Campus & Community

Stavins steps down but not out:

4 min read

Outgoing EPA economics head will retain seat on committee

Robert Stavins, Albert Pratt Professor of Business and Government at the Kennedy School, retains a seat on the committee, but has handed off the chairman’s job to fellow committee member Maureen Cropper. (Staff photo by Rose Lincoln)

Professor Robert Stavins stepped down last month after five years at the helm of the U.S. Environmental Protection Agency’s (EPA) top economic advisory board, during which time he helped to raise the profile of economic thinking about environmental problems and to standardize economic analysis in EPA decisions.

Stavins, Albert Pratt Professor of Business and Government at the John F. Kennedy School of Government and director of the University-wide Environmental Economics Program at Harvard University, retains a seat on the committee, but has handed off the chairman’s job to fellow committee member Maureen Cropper.

Under Stavins’ leadership, the committee was re-energized and achieved various goals, the most important of which was a revision of the EPA’s Guidelines for Preparing Economic Analyses. The guidelines provide standardized, updated procedures so that economic analyses for various projects are comparable across the agency.

“We never had a document in place that was raised to the level of the guidelines. By doing this we really elevate economics as a science across the agency,” said Al McGartland, director of the National Center for Environmental Economics at the EPA.

Just after he left the committee’s chairmanship, Stavins received a letter from EPA Administrator Christie Whitman, saying that funding had been restored in the agency budget for the Pollution Abatement Cost and Expenditure Survey. Stavins had fought for continuation of the survey as chairman because he felt the flow of data on pollution abatement efforts was important to maintain. That data, he said, would help guide future pollution abatement policy decisions.

Economics was once considered an unusual tool to inform environmentalist strategies, but people like Stavins have made it a more and more powerful part of environmental decision making.

Stavins started thinking about environmental problems from an economic standpoint during a stint as a U.S. Peace Corps agriculture worker in Sierra Leone. Having grown up in Chicago, the experience was the first to expose Stavins to the beauty of a relatively pristine environment. During the course of his work, he witnessed rapid development and the conflict between subsequent environmental problems and improvements in standard of living.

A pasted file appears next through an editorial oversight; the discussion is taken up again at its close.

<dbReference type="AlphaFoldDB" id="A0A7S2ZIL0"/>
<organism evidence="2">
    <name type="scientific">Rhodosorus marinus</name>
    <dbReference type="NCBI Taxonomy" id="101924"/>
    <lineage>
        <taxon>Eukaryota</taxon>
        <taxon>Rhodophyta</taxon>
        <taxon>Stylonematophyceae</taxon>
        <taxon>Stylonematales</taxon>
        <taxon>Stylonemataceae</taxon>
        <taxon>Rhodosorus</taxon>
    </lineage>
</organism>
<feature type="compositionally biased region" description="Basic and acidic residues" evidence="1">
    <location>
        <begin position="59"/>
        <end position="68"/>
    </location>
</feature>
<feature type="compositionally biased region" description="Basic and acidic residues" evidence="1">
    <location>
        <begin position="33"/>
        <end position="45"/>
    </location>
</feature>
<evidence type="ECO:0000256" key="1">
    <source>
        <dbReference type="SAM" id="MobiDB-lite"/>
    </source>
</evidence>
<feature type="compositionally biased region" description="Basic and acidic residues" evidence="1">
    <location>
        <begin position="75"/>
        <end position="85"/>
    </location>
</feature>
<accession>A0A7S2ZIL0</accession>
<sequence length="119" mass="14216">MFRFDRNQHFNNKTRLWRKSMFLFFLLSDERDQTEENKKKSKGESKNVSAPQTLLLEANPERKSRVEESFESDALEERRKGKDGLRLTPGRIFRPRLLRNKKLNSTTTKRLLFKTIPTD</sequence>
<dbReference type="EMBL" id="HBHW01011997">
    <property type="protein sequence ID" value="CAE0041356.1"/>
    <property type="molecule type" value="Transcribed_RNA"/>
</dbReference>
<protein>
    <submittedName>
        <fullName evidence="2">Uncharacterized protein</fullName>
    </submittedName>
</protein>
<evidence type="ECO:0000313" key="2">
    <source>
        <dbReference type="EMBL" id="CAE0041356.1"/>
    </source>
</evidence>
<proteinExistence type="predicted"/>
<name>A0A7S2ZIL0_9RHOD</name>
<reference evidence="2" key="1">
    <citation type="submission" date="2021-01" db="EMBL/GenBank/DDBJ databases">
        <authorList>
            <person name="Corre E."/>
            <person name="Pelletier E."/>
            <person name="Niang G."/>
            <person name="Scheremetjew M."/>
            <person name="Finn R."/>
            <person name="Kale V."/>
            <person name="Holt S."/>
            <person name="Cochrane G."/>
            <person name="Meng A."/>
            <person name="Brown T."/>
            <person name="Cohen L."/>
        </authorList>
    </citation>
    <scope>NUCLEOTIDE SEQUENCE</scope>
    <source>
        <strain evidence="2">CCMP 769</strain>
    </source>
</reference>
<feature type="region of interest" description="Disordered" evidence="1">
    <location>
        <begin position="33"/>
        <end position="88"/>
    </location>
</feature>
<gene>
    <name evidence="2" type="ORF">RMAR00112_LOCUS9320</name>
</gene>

“I experienced the beauty and wonder of a pristine natural environment, but I also saw the extremely rapid pace of economic development leading to both environmental degradation and to better food and health care,” Stavins said.

Over the years, he’s come to believe that many of the world’s environmental problems are, at their root, economic and lead back to the need of humans to make a living: the need to buy and sell to raise money, the need to acquire land for subsistence agriculture, the need to feed, clothe, and house their families.

Global warming, for example, is driven by the fact that fossil fuels provide the cheapest and most convenient energy sources on the planet. The rapid increase in species extinction is largely due to the human need to make a living by logging forests, building in fields and marshes, or hunting wildlife.

“The cause of environmental problems is an imperfect market. Environmental degradation is an unintended product of economic behavior,” Stavins said. “If the market is the cause of environmental problems, certainly you want to look to the cause when designing the solution.”

While Stavins said economic analysis is essential when looking at environmental problems, he said it’s certainly not enough. Scientific, ethical, and even religious considerations, when appropriate, must also be brought to bear.

Times have changed radically for the field of environmental economics. It wasn’t long ago, Stavins said, that those in the environmental field were hostile to economic thinking. Stavins remembers teaching his first class in 1988. It had 25 students, not all of whom looked at him kindly.

“I walked into the room and there was suspicion in the air,” Stavins said. “Now it’s completely accepted. Things have changed tremendously in that regard.”

Things have changed so tremendously, Stavins said, that the same class this year attracted 120 students and enrollment had to be cut off because the room couldn’t hold any more.

That change in student thinking has been reflected in the world outside. The Environmental Economics Advisory Committee, coupled with the staff economists at the EPA, help keep the economic impact of proposed policies and regulations in the picture. Having that economic information at hand adds extra weight to the environmental argument when talking with lawmakers and administration budget officials, Stavins said.